Genome-wide association studies (GWAS) have identified genetic variants associated with age-related macular degeneration (AMD), one of the leading causes of blindness in the elderly. However, it has been challenging to identify the cell types associated with AMD given the genetic complexity of the disease. Here we perform massively parallel single-cell RNA sequencing (scRNA-seq) of human retinas using two independent platforms, and report the first single-cell transcriptomic atlas of the human retina. Using a multi-resolution network-based analysis, we identify all major retinal cell types, and their corresponding gene expression signatures. Heterogeneity is observed within macroglia, suggesting that human retinal glia are more diverse than previously thought. Finally, GWAS-based enrichment analysis identifies glia, vascular cells, and cone photoreceptors to be associated with the risk of AMD. These data provide a detailed analysis of the human retina, and show how scRNA-seq can provide insight into cell types involved in complex, inflammatory genetic diseases.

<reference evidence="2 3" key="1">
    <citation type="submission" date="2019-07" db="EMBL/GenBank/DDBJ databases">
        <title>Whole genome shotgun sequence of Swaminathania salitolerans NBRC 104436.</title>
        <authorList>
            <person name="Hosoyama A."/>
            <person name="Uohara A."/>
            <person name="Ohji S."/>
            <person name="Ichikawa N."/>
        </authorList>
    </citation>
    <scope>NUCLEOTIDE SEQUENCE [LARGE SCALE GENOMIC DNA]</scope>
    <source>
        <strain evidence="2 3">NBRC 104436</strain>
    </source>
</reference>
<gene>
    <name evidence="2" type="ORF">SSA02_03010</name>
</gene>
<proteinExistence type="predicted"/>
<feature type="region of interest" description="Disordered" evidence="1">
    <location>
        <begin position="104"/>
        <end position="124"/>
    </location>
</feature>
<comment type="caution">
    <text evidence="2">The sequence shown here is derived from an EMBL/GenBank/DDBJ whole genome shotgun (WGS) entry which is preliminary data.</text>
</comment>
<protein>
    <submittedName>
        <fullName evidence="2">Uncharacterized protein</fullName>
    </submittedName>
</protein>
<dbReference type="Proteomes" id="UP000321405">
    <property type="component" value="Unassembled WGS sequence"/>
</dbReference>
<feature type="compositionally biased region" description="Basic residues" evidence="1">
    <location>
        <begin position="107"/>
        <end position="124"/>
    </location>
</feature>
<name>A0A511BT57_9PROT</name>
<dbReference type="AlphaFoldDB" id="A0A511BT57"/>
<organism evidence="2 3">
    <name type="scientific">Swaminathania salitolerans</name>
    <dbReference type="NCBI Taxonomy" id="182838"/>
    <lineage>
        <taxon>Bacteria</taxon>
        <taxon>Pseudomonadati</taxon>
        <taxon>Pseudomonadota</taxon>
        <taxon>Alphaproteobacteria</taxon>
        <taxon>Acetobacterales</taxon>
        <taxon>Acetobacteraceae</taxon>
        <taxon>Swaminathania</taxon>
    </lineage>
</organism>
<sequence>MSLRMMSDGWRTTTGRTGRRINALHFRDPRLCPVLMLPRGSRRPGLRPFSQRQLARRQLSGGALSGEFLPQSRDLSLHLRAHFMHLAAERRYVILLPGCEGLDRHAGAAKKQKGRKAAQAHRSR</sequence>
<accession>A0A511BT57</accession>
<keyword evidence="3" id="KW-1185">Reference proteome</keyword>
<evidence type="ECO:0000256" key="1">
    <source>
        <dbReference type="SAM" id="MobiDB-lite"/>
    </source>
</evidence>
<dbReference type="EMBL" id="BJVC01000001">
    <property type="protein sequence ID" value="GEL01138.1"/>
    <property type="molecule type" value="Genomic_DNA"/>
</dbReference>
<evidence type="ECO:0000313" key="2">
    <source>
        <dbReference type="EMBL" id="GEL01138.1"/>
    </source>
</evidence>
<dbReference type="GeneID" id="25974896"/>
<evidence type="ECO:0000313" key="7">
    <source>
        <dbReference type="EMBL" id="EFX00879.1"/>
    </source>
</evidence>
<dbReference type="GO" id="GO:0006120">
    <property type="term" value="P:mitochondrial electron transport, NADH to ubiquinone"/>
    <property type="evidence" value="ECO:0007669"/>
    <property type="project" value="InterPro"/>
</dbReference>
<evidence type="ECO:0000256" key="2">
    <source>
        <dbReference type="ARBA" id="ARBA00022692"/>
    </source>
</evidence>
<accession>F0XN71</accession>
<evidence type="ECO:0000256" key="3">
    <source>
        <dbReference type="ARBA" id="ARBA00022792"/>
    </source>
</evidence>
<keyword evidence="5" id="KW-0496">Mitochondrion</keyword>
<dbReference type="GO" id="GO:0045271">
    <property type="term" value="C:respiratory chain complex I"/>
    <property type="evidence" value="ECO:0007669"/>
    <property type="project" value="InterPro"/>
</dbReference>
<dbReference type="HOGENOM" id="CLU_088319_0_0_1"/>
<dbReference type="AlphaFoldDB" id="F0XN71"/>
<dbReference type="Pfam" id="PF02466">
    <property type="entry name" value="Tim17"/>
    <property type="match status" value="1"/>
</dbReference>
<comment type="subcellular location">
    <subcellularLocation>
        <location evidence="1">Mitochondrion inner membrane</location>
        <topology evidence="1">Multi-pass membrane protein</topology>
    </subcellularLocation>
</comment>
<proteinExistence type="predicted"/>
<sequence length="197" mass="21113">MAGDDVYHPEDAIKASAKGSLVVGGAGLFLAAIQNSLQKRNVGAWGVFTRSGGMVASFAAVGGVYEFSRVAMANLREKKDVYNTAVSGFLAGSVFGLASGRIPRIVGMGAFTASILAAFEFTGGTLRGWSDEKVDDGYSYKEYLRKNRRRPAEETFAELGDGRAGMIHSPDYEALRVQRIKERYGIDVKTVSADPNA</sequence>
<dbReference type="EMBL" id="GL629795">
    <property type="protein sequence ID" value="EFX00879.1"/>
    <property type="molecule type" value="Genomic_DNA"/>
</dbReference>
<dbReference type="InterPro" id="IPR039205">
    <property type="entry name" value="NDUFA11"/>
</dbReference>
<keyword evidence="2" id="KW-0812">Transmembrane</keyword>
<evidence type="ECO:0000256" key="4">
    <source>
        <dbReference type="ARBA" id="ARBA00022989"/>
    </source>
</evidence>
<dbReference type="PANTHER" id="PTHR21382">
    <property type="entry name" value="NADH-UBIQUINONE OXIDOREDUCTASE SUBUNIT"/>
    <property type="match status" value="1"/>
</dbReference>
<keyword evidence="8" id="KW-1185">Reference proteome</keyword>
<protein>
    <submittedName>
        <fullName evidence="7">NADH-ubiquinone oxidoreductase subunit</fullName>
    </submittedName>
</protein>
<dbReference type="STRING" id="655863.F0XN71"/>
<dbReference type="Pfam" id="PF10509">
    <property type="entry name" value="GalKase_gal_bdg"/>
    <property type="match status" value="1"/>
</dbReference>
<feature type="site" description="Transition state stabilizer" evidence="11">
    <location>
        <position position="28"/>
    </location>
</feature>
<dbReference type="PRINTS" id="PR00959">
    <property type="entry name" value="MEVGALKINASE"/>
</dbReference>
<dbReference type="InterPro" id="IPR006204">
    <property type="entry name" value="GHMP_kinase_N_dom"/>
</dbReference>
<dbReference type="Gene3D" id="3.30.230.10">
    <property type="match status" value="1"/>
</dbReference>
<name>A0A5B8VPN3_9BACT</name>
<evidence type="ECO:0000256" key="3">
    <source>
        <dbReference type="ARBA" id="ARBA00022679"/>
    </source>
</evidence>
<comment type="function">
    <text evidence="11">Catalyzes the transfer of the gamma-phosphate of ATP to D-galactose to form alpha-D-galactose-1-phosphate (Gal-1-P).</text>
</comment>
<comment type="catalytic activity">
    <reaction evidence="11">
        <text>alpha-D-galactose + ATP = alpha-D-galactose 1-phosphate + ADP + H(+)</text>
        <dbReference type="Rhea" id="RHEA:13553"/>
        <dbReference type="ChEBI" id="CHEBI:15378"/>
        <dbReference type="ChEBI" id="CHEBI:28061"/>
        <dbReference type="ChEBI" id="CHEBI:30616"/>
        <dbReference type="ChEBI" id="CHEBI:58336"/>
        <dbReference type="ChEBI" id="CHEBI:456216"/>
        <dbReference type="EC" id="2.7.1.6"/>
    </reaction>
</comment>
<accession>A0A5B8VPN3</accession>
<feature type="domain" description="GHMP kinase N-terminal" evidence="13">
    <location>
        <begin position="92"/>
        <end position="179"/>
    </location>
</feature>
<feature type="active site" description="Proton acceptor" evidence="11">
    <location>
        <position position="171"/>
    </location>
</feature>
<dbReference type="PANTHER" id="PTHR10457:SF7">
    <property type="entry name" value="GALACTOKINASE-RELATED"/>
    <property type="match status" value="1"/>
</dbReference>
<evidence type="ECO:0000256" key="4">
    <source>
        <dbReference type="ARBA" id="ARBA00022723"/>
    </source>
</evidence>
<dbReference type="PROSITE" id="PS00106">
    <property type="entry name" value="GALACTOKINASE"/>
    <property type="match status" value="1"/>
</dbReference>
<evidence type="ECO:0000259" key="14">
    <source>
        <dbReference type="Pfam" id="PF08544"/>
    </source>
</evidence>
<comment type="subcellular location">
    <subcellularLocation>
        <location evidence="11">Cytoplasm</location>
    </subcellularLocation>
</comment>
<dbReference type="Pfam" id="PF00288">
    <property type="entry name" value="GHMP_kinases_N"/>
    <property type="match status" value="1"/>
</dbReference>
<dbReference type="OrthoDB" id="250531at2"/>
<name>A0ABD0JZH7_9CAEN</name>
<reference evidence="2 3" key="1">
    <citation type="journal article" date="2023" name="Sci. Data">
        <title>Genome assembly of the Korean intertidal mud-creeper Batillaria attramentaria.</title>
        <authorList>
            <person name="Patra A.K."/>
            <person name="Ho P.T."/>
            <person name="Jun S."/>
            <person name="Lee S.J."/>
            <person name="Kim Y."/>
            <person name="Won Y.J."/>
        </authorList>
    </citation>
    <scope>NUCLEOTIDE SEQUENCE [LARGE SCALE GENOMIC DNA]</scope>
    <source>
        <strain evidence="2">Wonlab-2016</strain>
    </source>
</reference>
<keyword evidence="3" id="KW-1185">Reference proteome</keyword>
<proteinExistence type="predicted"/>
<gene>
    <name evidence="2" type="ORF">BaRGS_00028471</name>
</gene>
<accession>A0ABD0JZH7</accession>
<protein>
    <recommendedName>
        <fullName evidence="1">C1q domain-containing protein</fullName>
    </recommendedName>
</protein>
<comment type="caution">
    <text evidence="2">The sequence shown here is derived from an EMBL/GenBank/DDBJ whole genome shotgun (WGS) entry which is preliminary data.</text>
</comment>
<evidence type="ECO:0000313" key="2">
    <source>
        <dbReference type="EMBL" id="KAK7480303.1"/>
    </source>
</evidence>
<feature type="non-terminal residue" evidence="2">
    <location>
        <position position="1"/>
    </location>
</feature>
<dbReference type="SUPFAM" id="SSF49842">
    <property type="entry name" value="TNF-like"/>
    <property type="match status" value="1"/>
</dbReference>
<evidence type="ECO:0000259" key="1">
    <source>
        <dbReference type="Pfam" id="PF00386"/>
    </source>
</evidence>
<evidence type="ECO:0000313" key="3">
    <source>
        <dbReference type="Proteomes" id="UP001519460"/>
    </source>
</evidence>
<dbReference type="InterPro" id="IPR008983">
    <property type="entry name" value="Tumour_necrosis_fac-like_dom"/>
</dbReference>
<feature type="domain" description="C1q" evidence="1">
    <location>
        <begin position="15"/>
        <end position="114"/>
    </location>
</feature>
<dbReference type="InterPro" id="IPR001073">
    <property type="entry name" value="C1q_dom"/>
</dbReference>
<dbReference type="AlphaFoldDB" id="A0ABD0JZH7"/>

PURPOSE: To review the roles of analytic and innovative thought in advancing knowledge, using past examples in ophthalmology, and to explore potential strategies to improve our understanding of age-related macular degeneration (AMD) and develop new therapies. DESIGN: Presented as the 2018 Charles L. Schepens, MD, Lecture at the American Academy of Ophthalmology Retina Subspecialty Day, Chicago, Illinois, on October 26, 2018. PARTICIPANTS: None. METHODS: Review of published literature and sources on creativity and innovation. MAIN OUTCOME MEASURES: Recommendations for future AMD research. RESULTS: Innovative solutions to problems often seem intuitively obvious in hindsight. Yet, some problems seem impossible to solve. In the 1990s, AMD was a significant unmet need, with only destructive therapies for neovascular disease. This changed with the development of 2 therapies: (1) verteporfin photodynamic therapy (PDT) and (2) anti-vascular endothelial growth factor (VEGF) therapies, which are now administered to millions of people annually around the world. Now, we are frustrated by the lack of therapies for early and intermediate AMD and geographic atrophy. Photodynamic therapy and anti-VEGF drug development occurred through a combination of analytic thought and creative disruption through innovation. To get past our current impasse in understanding and treating AMD, we need to harness both analysis and innovation. We have many important building blocks in place-information on genetics, clinical findings, imaging, and histology-and have identified key pathways and potential therapeutic targets. Perhaps we need additional investigation, analysis, and integration to improve our understanding through work on structure/function and genotype/phenotype correlations and development of imaging and systemic biomarkers. We likely also need an innovative disruption. This innovation might be the concept that there are subtypes of early and intermediate AMD characterized by specific clinical phenotypes, genotype, functional characteristics, and biomarkers that are dependent on particular pathways and treatable with a specific agent. We need to encourage innovation in each of us within our research and clinical community. CONCLUSIONS: Although we have accumulated extensive knowledge about AMD, we are currently at an impasse in the development of new treatments. We need to continue the analytic process, but at the same time encourage innovative disruption to develop successful AMD therapies.